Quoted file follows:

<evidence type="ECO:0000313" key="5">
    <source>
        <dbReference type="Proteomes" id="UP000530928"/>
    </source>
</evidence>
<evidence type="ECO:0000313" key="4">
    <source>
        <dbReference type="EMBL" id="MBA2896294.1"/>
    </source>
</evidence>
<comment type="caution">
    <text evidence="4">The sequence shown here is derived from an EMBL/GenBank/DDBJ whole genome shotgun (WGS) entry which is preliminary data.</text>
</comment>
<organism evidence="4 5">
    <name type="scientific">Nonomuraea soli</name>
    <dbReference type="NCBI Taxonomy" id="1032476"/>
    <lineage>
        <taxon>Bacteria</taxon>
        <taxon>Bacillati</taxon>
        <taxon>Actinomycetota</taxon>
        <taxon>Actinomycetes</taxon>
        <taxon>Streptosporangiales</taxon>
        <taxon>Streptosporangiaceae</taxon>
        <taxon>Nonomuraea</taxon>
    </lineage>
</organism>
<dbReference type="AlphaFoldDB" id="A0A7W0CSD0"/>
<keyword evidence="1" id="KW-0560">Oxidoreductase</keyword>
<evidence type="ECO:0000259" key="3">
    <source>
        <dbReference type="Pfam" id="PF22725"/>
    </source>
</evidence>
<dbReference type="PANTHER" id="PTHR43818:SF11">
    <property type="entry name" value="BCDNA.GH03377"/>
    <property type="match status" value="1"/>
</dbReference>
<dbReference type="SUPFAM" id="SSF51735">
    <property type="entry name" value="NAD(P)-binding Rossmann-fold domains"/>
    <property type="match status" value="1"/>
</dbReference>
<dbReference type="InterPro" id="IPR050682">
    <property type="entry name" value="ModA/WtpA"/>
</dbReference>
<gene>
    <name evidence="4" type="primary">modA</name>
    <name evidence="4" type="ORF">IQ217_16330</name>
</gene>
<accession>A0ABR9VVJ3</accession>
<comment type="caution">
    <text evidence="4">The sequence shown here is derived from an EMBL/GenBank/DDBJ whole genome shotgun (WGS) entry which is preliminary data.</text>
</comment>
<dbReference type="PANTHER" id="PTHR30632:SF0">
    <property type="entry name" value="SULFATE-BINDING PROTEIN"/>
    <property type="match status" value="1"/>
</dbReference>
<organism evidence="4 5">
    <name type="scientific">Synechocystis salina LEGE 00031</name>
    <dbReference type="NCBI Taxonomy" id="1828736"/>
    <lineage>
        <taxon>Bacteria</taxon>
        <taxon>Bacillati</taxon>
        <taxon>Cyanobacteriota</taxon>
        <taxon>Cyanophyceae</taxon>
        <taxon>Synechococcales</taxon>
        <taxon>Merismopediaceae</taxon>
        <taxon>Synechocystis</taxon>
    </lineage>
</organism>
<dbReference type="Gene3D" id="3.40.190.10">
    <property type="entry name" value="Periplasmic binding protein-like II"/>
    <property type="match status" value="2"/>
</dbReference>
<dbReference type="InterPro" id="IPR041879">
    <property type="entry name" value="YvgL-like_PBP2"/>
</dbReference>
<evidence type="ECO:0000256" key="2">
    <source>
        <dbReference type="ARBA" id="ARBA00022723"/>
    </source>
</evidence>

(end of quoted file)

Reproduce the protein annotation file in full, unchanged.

<evidence type="ECO:0000313" key="5">
    <source>
        <dbReference type="Proteomes" id="UP000530928"/>
    </source>
</evidence>
<evidence type="ECO:0000313" key="4">
    <source>
        <dbReference type="EMBL" id="MBA2896294.1"/>
    </source>
</evidence>
<comment type="caution">
    <text evidence="4">The sequence shown here is derived from an EMBL/GenBank/DDBJ whole genome shotgun (WGS) entry which is preliminary data.</text>
</comment>
<organism evidence="4 5">
    <name type="scientific">Nonomuraea soli</name>
    <dbReference type="NCBI Taxonomy" id="1032476"/>
    <lineage>
        <taxon>Bacteria</taxon>
        <taxon>Bacillati</taxon>
        <taxon>Actinomycetota</taxon>
        <taxon>Actinomycetes</taxon>
        <taxon>Streptosporangiales</taxon>
        <taxon>Streptosporangiaceae</taxon>
        <taxon>Nonomuraea</taxon>
    </lineage>
</organism>
<dbReference type="AlphaFoldDB" id="A0A7W0CSD0"/>
<keyword evidence="1" id="KW-0560">Oxidoreductase</keyword>
<evidence type="ECO:0000259" key="3">
    <source>
        <dbReference type="Pfam" id="PF22725"/>
    </source>
</evidence>
<dbReference type="PANTHER" id="PTHR43818:SF11">
    <property type="entry name" value="BCDNA.GH03377"/>
    <property type="match status" value="1"/>
</dbReference>
<dbReference type="SUPFAM" id="SSF51735">
    <property type="entry name" value="NAD(P)-binding Rossmann-fold domains"/>
    <property type="match status" value="1"/>
</dbReference>
<dbReference type="InterPro" id="IPR050682">
    <property type="entry name" value="ModA/WtpA"/>
</dbReference>
<gene>
    <name evidence="4" type="primary">modA</name>
    <name evidence="4" type="ORF">IQ217_16330</name>
</gene>
<accession>A0ABR9VVJ3</accession>
<comment type="caution">
    <text evidence="4">The sequence shown here is derived from an EMBL/GenBank/DDBJ whole genome shotgun (WGS) entry which is preliminary data.</text>
</comment>
<dbReference type="PANTHER" id="PTHR30632:SF0">
    <property type="entry name" value="SULFATE-BINDING PROTEIN"/>
    <property type="match status" value="1"/>
</dbReference>
<organism evidence="4 5">
    <name type="scientific">Synechocystis salina LEGE 00031</name>
    <dbReference type="NCBI Taxonomy" id="1828736"/>
    <lineage>
        <taxon>Bacteria</taxon>
        <taxon>Bacillati</taxon>
        <taxon>Cyanobacteriota</taxon>
        <taxon>Cyanophyceae</taxon>
        <taxon>Synechococcales</taxon>
        <taxon>Merismopediaceae</taxon>
        <taxon>Synechocystis</taxon>
    </lineage>
</organism>
<dbReference type="Gene3D" id="3.40.190.10">
    <property type="entry name" value="Periplasmic binding protein-like II"/>
    <property type="match status" value="2"/>
</dbReference>
<dbReference type="InterPro" id="IPR041879">
    <property type="entry name" value="YvgL-like_PBP2"/>
</dbReference>
<evidence type="ECO:0000256" key="2">
    <source>
        <dbReference type="ARBA" id="ARBA00022723"/>
    </source>
</evidence>